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Re-Introducing Wolfgang Amadeus Mozart, Propagandist, In a New Rendering of an Old Classic


The Magic Flute Opera Review

The current version of Wolfgang Amadeus Mozart’s The Magic Flute being presented by LA Opera raises two essential artistic questions (plus, perhaps, eyebrows). Pouring vintage works into new bottles can be problematic, and in this reviewer’s opinion, more often than not they are NOT successful. This year I saw three modern dress Greek tragedies and, sans togas, only the Getty Villa’s Prometheus Bound worked. Resetting the other two myths in modern times served solely to detract from the original intents of the creators, and did absolutely nothing to enhance the banal productions.

On the other hand, every once in a while, a Leonard Bernstein, Arthur Laurents, Jerome Robbins, Stephen Sondheim and company come along, updating Shakespeare’s Romeo and Juliet,whipping up a whole new, relevant concoction called West Side Story. It was a stroke of genius to replace Juliet’s balcony with a Manhattan fire escape. So I’m happy to say that the British “1927” theatre company and Komische Oper Berlin rendition of Mozart’s 1791 Flute -- the planet’s most produced German-language opera -- falls into this latter category of reconfigured and re-jiggered classics.

1927 takes its name from the year the talkies emerged, displacing silent cinema. The company’s artistic conceit is to draw upon the conventions and aesthetics of silent films in order to express the fairy tale by Mozart and librettist Schikaneder. As such, we have some Hollywood studio slapstick and German expressionist elements, with references from Clara Bow’s “It Girl” to The Cabinet of Dr. Caligari to Fritz Lang’s Dr. Mabuse.

To be specific, the character Monostatos (Filipino tenor Rodell Rosel), who is identified (perhaps in a racist way?) as a “Moor” (which, BTW, later became Karl Marx’s nickname) and chief of the slaves of the temple, is straight out of Nosferatu, F.W. Murnau’s 1922 creepy forerunner to Dracula. Pamina (Illinois-born lyric soprano Janai Brugger) is suggestive of those Jazz Age sexually liberated flappers, such as Louise Brooks, the American-born actress who starred in G.W. Pabst’s 1920s German films, such as the daring Pandora’s Box -- one half expects her to burst out dancing the Charleston. Papageno (Muscovite baritone Rodion Pogossov) is dressed like none other than that king of silent comedians, Buster Keaton (BTW, French Stewart is reviving the stellar bioplay Stoneface in June 2014 at the Pasadena Playhouse).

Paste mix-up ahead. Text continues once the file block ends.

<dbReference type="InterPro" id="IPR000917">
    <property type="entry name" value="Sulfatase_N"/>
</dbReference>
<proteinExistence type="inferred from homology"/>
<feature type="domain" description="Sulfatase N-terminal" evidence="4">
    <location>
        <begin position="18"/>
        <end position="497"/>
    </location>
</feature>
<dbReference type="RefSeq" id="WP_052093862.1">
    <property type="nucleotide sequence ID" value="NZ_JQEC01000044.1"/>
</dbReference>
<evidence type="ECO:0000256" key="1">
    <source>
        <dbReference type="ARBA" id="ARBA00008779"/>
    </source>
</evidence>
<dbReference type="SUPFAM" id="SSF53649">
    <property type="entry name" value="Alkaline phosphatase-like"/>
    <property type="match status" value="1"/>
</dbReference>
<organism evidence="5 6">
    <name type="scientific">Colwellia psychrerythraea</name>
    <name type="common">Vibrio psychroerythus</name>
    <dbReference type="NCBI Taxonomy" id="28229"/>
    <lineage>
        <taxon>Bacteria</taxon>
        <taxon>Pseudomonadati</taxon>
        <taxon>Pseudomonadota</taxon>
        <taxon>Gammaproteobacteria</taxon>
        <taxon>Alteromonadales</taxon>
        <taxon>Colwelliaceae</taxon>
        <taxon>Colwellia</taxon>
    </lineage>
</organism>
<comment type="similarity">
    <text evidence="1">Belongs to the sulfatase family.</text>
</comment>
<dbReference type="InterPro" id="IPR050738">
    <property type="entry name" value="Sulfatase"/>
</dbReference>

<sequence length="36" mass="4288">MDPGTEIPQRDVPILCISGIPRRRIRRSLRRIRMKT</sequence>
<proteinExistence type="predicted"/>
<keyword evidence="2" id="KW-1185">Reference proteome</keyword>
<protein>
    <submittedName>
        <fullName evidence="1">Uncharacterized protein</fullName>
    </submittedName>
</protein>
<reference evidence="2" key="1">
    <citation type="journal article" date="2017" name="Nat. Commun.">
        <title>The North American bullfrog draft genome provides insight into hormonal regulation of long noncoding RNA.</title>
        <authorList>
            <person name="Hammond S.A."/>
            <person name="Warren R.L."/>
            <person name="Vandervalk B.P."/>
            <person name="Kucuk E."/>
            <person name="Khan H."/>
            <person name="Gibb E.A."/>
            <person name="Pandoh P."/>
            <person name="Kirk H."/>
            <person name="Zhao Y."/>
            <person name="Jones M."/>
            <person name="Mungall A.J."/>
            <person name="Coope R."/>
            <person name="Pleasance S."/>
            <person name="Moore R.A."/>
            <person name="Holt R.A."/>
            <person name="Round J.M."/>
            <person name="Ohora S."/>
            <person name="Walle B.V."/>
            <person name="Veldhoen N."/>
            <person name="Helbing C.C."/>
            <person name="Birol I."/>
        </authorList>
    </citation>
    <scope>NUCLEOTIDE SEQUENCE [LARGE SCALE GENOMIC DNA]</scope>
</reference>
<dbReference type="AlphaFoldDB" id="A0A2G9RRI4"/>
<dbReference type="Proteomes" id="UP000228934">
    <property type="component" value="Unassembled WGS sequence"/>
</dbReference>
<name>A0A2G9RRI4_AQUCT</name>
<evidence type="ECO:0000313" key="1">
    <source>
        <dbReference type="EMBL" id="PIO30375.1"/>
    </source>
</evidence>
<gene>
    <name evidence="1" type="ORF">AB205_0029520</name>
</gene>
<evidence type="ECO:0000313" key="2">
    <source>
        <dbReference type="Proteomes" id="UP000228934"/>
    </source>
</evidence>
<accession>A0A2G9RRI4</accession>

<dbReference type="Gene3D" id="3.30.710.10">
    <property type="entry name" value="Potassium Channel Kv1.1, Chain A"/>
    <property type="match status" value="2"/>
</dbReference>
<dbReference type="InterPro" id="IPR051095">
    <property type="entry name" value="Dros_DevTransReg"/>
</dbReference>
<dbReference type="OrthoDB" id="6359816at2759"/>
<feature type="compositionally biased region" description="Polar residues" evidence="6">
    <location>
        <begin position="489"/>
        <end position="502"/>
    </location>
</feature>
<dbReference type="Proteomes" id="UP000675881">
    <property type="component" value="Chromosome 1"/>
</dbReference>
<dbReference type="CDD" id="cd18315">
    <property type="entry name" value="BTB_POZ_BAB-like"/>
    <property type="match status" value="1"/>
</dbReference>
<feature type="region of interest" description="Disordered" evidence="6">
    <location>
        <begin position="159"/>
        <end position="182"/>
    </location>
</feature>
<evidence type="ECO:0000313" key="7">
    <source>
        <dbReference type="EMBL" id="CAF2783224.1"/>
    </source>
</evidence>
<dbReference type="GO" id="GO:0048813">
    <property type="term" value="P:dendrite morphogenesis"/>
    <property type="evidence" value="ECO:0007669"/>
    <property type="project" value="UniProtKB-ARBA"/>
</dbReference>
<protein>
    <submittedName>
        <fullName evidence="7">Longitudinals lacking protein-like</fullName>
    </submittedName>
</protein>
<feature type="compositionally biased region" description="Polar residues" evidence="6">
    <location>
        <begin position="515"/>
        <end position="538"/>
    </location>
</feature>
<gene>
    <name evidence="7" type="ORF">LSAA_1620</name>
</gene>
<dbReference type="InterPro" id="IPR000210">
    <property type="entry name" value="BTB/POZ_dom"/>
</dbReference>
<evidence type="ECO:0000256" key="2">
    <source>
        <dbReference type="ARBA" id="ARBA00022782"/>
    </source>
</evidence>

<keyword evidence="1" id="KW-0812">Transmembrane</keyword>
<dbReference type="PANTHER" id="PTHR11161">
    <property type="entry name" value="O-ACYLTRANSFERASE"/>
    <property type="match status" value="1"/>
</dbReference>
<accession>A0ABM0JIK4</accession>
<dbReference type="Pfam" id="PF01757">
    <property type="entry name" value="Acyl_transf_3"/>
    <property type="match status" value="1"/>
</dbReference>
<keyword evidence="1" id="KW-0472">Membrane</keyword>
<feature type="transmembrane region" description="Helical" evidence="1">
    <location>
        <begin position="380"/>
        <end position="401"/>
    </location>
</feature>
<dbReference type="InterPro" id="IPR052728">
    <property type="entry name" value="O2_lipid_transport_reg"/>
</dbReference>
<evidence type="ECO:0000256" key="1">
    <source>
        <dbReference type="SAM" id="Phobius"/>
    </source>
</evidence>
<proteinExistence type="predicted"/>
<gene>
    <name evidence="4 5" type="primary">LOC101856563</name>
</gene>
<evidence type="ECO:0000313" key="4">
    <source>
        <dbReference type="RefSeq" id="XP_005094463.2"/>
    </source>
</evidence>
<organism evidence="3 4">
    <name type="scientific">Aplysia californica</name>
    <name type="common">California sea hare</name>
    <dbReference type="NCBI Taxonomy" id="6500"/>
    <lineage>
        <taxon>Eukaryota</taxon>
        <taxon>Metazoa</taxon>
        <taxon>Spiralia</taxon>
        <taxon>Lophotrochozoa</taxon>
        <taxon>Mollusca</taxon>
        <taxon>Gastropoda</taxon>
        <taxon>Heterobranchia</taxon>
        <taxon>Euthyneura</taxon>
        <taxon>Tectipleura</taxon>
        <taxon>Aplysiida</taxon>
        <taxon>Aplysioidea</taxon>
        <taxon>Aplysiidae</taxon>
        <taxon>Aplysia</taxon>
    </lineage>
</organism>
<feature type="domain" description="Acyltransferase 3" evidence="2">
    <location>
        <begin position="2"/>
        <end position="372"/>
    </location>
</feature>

In addition to the innate artistry pertaining to and peculiar to silent movies, the 1927/Komische Oper Berlin production uses lots of 1927’s Paul Barritt-designed animation, which is the format the non-live action imagery is actually projected in, onto the wall Esther Bialas (who is also the costume designer) had constructed, in lieu of LA Opera’s usually lavish sets. This backdrop has elevated portals with sort of revolving doors out of which the various characters appear (strapped in harnesses, as they are on high). The visuals are often witty, and reminiscent of the type of animated images seen in the Beatles’ Yellow Submarine, Monty Python, Betty Boop Max Fleischer cartoons, and Dumbo -- although they never attain the polished perfection of works by Disney or Pixar.